Geminids this Wednesday ‘could be a really dynamite show’

WASHINGTON — Attention, stargazers: the orbiting object spewing space dust that creates the Geminid meteor shower will be closer to Earth than it has been in recent memory.

“So, it’s a possibility that this could be a really dynamite show this year,” U.S. Naval Observatory Astronomer Geoff Chester said.

The jury still is out on whether the object named 3200 Phaethon is formerly an asteroid or a comet.

What is known, is that the Geminid meteor shower is expected to produce up to 120 meteors an hour during its peak Wednesday night into Thursday morning. Shooting stars also will be evident on the nights before and after.

“The shower stays active for pretty much the entire month of December in some form or another, but the real peak activity is on that night of the 13th to the morning of the 14th,” Chester said.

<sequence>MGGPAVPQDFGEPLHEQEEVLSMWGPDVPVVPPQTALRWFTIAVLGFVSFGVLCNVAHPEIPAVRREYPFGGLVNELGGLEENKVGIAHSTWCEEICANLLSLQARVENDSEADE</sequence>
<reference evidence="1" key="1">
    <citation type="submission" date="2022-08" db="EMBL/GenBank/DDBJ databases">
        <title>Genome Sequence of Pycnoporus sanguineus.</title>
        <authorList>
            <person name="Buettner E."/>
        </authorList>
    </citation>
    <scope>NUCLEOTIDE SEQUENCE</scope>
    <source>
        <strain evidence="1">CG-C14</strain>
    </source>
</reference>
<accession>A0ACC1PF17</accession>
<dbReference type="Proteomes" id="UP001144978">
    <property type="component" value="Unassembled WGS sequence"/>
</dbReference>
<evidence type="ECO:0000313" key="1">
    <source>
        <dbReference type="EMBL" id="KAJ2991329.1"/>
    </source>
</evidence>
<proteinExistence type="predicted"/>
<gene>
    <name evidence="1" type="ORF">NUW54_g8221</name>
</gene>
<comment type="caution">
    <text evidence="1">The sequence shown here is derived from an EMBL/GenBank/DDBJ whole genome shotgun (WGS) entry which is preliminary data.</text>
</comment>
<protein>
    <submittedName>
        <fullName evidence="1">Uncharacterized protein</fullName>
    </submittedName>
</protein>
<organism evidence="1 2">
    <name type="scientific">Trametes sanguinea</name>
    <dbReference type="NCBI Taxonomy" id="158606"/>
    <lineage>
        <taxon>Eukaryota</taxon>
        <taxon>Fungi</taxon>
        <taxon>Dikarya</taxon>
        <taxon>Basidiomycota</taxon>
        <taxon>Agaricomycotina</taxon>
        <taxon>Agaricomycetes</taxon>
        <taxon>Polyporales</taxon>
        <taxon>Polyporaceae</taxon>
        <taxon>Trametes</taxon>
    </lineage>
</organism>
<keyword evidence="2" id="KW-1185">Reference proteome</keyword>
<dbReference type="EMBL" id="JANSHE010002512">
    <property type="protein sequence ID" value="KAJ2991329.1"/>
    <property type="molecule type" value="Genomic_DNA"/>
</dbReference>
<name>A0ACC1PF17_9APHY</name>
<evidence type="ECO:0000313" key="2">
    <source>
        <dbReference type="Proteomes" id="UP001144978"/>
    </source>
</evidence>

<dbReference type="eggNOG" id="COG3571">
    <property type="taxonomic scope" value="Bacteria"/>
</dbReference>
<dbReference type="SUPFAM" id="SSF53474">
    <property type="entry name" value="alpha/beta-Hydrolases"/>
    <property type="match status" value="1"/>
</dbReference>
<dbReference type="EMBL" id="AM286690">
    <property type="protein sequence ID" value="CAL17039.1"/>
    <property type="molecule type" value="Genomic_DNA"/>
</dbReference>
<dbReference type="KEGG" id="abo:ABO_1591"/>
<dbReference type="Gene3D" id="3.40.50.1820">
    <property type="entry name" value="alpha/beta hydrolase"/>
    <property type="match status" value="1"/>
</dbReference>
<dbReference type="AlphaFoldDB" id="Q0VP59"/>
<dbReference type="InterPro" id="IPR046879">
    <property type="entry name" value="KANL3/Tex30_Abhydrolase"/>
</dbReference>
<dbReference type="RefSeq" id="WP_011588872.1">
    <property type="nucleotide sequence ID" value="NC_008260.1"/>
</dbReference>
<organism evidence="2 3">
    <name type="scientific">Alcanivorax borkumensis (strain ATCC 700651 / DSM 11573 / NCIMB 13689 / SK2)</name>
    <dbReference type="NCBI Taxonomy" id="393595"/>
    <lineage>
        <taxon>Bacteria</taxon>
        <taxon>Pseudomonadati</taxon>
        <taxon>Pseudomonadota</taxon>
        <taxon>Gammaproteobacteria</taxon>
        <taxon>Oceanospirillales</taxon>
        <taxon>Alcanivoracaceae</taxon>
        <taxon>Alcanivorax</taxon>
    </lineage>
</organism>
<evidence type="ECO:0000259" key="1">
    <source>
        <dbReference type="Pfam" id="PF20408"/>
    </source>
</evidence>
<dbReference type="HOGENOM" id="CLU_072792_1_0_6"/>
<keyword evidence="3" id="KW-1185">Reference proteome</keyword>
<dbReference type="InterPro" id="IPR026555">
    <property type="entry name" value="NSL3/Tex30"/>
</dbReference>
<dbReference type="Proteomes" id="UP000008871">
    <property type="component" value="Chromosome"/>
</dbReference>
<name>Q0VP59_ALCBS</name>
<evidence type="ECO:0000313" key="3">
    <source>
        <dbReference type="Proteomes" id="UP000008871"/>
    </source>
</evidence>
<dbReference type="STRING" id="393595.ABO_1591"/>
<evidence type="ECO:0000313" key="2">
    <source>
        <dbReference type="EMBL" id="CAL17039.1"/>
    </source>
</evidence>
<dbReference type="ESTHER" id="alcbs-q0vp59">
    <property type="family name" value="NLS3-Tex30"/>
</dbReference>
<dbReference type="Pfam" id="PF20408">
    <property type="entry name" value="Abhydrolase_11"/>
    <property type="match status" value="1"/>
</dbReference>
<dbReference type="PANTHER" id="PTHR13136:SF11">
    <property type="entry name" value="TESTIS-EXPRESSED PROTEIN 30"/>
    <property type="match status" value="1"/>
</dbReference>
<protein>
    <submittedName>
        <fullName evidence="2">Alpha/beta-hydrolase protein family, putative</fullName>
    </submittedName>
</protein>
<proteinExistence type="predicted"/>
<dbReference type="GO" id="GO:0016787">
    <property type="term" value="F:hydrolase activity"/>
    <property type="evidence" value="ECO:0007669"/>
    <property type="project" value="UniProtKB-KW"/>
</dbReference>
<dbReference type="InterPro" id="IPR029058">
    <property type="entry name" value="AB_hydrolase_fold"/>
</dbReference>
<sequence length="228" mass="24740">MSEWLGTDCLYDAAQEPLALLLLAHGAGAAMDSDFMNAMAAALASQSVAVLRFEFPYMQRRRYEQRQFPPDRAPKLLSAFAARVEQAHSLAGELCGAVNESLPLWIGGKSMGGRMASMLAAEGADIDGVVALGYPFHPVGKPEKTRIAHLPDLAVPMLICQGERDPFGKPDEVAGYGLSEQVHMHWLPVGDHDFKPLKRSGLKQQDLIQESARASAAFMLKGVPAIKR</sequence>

In the D.C. metro area, begin to look for the show before about 10 p.m. when the brightest stars in the Gemini constellation will rise above the horizon.

Chester notes that the intensity of the shower has been slowly growing since it first was described in the 1860s.

“It really, I think, is becoming the best of the periodic annual meteor showers,” Chester said.

Compare the times of year when the Geminid (December) and Persied (August) meteor showers occur and it may be clear why it seems more people are familiar with the Persieds.

It comes down to the difference between enjoying a summer evening among fireflies or stargazing with frozen fingers.

“Which would you rather do, to be honest?” Chester said.

Overnight low temperatures on Tuesday, Wednesday and Thursday are projected to be 23, 28 and 29 degrees respectively.

NASA will livestream the Geminid shower beginning at 9 p.m. on Dec. 13, from the Automated Lunar and Meteor Observatory at NASA’s Marshall Space Flight Center in Huntsville, Alabama.

Kristi King

Kristi King is a veteran reporter who has been working in the WTOP newsroom since 1990. She covers everything from breaking news to consumer concerns and the latest medical developments.

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